Assessment of Hypoxic Tissue Fraction and Prediction of Survival in Cervical Carcinoma by Dynamic Contrast-Enhanced MRI

Front Oncol. 2021 May 20;11:668916. doi: 10.3389/fonc.2021.668916. eCollection 2021.


Tumor hypoxia is a major cause of treatment resistance and poor survival in locally-advanced cervical carcinoma (LACC). It has been suggested that K trans and v e maps derived by dynamic contrast-enhanced magnetic resonance imaging can provide information on the oxygen supply and oxygen consumption of tumors, but it is not clear whether and how these maps can be combined to identify tumor hypoxia. The aim of the current study was to find the optimal strategy for calculating hypoxic fraction and predicting survival from K trans and v e maps in cervical carcinoma. K trans and v e maps of 98 tumors of four patient-derived xenograft models of cervical carcinoma as well as 80 patients with LACC were investigated. Hypoxic fraction calculated by using K trans maps correlated strongly (P < 0.0001) to hypoxic fraction assessed with immunohistochemistry using pimonidazole as a hypoxia marker and was associated with disease-free and overall survival in LACC patients. Maps of v e did not provide information on hypoxic fraction and patient outcome, and combinations of K trans and v e were not superior to K trans alone for calculating hypoxic fraction. These observations imply that K trans maps reflect oxygen supply and may be used to identify hypoxia and predict outcome in cervical carcinoma, whereas v e is a poor parameter of oxygen consumption and does not provide information on tumor oxygenation status.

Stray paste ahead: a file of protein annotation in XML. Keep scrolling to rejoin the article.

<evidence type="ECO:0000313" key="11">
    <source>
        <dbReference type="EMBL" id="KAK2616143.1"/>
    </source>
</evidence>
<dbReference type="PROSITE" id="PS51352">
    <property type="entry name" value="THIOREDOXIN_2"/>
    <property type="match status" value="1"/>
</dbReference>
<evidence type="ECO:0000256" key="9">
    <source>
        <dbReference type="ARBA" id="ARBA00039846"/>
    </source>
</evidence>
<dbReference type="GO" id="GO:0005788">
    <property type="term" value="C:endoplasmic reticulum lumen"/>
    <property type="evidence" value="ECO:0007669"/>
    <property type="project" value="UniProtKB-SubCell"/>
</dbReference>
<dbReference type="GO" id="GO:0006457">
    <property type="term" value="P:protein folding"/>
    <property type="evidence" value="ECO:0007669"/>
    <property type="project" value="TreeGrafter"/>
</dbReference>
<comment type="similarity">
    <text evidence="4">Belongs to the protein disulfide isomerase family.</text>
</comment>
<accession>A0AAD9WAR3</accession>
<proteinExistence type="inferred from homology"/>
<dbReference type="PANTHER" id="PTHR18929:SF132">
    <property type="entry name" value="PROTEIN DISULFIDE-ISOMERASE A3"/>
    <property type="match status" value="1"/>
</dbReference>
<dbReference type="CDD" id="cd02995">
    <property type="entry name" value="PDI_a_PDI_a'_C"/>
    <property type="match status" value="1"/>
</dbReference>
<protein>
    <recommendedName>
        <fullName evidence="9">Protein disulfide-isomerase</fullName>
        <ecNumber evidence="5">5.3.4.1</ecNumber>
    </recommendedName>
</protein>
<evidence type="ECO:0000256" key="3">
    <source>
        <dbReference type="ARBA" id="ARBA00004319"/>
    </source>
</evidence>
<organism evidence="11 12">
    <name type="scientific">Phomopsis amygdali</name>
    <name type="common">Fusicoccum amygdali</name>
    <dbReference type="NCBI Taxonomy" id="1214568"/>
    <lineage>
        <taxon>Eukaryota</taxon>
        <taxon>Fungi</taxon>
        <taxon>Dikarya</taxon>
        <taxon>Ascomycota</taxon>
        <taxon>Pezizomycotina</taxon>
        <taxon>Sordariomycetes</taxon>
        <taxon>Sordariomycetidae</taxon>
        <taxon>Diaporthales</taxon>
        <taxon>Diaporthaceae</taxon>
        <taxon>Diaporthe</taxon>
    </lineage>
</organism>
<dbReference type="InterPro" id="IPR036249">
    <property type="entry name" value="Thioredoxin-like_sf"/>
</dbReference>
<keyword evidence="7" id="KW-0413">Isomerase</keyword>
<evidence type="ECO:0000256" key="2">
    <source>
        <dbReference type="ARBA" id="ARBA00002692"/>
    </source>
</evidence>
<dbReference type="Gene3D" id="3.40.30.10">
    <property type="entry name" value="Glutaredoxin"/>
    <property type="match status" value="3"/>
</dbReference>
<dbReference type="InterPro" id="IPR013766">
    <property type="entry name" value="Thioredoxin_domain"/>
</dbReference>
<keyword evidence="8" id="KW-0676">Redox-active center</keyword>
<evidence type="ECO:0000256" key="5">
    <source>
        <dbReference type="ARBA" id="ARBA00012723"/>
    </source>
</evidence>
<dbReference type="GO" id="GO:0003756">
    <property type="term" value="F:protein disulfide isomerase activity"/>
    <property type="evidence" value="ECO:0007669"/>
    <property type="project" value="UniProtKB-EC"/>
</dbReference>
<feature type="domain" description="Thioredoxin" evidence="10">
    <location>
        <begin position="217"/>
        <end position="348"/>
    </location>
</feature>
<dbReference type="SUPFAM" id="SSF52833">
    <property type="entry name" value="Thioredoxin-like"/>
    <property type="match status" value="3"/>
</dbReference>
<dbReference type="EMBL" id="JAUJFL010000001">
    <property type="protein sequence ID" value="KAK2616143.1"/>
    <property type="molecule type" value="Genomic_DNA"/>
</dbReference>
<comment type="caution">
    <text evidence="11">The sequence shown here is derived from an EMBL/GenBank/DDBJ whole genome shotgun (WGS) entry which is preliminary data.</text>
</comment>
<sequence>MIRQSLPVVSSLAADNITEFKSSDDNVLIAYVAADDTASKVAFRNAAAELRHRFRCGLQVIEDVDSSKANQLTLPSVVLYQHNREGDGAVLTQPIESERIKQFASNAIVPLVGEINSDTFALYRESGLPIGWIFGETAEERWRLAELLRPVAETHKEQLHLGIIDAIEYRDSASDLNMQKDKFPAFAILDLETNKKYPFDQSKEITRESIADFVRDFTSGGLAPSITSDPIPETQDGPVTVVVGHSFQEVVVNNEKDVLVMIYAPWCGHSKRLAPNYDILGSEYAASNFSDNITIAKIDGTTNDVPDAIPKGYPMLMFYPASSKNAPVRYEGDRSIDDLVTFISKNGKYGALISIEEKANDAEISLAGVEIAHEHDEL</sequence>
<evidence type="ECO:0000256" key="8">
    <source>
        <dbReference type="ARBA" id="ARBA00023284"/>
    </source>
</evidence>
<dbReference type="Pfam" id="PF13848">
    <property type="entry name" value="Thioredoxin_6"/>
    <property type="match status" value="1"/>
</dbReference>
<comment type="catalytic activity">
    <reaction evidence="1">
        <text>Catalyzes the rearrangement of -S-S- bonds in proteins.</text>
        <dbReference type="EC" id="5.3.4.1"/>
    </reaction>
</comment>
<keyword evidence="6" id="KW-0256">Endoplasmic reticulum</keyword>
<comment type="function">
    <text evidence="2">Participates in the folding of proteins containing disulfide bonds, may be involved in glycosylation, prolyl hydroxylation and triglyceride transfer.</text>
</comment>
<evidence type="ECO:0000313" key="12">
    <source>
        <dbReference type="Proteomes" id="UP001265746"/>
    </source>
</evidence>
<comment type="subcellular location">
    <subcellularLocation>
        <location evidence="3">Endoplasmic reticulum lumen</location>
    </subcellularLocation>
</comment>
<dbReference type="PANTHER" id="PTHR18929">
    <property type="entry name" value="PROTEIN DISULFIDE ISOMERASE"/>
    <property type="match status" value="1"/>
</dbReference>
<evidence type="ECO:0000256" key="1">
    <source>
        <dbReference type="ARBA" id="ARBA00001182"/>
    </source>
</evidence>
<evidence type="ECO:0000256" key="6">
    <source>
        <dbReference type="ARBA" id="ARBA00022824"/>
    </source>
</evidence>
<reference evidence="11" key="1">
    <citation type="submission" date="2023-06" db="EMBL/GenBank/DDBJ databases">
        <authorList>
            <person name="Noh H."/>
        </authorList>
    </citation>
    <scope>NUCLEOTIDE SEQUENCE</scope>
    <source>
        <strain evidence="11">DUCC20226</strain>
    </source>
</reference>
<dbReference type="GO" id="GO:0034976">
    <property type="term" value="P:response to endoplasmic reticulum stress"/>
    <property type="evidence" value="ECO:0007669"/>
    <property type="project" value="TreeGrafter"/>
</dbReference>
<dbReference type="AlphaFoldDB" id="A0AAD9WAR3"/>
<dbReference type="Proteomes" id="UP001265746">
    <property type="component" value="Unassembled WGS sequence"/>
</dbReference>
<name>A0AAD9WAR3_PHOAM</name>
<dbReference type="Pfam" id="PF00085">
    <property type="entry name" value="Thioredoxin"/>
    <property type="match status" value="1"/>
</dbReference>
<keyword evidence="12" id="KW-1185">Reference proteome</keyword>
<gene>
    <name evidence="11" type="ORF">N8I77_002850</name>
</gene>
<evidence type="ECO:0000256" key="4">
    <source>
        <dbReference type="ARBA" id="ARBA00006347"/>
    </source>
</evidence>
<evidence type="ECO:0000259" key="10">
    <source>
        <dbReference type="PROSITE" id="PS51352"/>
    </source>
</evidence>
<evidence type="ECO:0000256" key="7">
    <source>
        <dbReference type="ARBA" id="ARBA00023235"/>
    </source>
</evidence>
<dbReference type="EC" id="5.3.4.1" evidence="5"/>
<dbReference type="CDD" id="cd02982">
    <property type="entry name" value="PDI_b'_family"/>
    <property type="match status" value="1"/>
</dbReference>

Keywords: DCE-MRI; cervical carcinoma; oxygen supply; patient-derived xenografts; tumor hypoxia.